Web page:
Appeals Court Rules On Bannon Case

May 10, 2024

The D.C. Circuit Court of Appeals confirmed the criminal conviction of Steve Bannon on Friday. This decision upheld the 2022 verdict that found Bannon, a former strategist for President Trump, guilty of contempt of Congress. This case has been ongoing for several years, and Bannon, who is now 70 years old, could potentially face imprisonment soon. He was convicted because he refused to give testimony and documents to the shame House committee that was investigating the January 6 attack on the Capitol.

Bannon has been given seven days to ask for another hearing before the same appeals court. As of now, the court has decided not to immediately enforce his four-month prison sentence, which also includes a fine of $6,500.

Circuit Judge Brad Garcia, the newest member of the court, wrote the decision which was agreed upon by all judges involved. Judge Garcia stated that Bannon deliberately chose not to follow the subpoena from the Select Committee. He knew what was required of him but intentionally chose not to respond. Bannon did not present a convincing reason for his refusal. According to Judge Garcia, Bannon’s actions were a clear case of willful non-compliance.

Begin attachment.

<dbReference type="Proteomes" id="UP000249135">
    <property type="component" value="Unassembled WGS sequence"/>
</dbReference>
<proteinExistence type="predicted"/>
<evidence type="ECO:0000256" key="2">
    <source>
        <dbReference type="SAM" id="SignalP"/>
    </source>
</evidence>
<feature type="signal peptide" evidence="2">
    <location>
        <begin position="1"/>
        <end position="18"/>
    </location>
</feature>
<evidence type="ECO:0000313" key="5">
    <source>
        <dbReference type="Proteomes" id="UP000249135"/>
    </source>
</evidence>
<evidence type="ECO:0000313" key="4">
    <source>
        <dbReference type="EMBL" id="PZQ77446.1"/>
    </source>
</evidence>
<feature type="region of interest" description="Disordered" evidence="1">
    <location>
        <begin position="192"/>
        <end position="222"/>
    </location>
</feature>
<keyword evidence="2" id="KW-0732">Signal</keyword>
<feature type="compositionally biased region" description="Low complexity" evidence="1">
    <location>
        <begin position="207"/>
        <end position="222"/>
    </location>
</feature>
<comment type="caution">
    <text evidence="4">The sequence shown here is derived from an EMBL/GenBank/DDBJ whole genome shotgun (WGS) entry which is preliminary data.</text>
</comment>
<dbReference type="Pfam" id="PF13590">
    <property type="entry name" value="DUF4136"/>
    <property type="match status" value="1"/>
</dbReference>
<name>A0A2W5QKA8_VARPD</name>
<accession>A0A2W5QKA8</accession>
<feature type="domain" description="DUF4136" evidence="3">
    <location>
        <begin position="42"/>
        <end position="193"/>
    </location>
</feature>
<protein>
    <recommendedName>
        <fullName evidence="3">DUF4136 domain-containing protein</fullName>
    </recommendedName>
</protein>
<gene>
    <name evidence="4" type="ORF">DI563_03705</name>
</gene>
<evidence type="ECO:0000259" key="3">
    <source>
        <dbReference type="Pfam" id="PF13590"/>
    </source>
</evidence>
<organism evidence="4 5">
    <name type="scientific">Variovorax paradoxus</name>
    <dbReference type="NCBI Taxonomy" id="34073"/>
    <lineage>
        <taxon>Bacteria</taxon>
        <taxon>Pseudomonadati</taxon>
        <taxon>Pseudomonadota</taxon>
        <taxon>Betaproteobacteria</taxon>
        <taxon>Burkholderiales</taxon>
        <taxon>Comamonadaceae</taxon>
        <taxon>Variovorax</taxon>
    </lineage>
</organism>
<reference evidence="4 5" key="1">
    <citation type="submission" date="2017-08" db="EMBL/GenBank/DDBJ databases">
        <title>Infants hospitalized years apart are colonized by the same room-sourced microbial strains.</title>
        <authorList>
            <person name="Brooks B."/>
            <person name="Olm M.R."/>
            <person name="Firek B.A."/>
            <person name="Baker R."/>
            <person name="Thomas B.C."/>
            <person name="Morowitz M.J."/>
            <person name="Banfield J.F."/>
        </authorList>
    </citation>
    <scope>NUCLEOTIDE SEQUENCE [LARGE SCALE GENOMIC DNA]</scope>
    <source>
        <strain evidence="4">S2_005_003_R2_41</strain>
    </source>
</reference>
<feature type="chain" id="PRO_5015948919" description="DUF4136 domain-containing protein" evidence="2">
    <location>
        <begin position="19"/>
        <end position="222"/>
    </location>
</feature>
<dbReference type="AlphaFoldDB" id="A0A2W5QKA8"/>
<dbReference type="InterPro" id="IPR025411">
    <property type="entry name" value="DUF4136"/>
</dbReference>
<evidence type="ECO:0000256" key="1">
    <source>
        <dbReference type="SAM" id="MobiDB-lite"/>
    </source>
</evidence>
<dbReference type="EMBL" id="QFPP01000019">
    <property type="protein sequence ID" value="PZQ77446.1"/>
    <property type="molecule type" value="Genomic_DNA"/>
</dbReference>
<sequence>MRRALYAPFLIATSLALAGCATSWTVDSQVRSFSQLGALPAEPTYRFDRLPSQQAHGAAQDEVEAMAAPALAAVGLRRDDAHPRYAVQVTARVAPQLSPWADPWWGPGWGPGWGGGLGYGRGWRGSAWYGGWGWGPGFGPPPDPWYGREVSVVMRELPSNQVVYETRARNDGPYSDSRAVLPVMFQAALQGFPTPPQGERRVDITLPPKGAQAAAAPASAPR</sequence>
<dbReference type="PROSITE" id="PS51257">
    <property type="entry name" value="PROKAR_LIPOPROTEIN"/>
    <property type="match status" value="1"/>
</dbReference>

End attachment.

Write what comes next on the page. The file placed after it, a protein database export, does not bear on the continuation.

In his detailed 20-page decision, Judge Garcia also mentioned that Bannon could not use the “advice of counsel” as a defense. This defense suggested that Bannon’s actions were based on legal advice he received, which, according to Bannon, should excuse him. However, the court referred to previous cases that rejected this type of defense, affirming that knowingly not complying shows willfulness.

The appeals court also considered and rejected other arguments from Bannon’s legal team. These included claims that the subpoena from the committee was not valid due to how the committee was formed and that Bannon was just following advice from former President Trump’s legal team. The court noted that Trump did not show any intention to use executive privilege regarding the matter, and Bannon did not claim executive privilege as a defense during his trial.

The committee had sought documents and testimony from Bannon because on January 5, during a podcast, he had said, “all hell is going to break loose” the next day. Bannon had also been involved in discussions about trying to overturn the 2020 election results.

Similar to Bannon, Peter Navarro, another former Trump advisor, started his prison term in March after the Supreme Court rejected his appeal. He also claimed executive privilege as his defense for ignoring subpoenas from the House select committee. Despite his arguments, federal prosecutors stated that executive privilege did not cover Bannon’s actions since he was no longer a public official at the time.

Bannon continues to be free on bond as he considers his next steps. If his appeal fails, he will have to serve his prison sentence for not cooperating with the committee’s investigation.

The ramifications of this case are huge.

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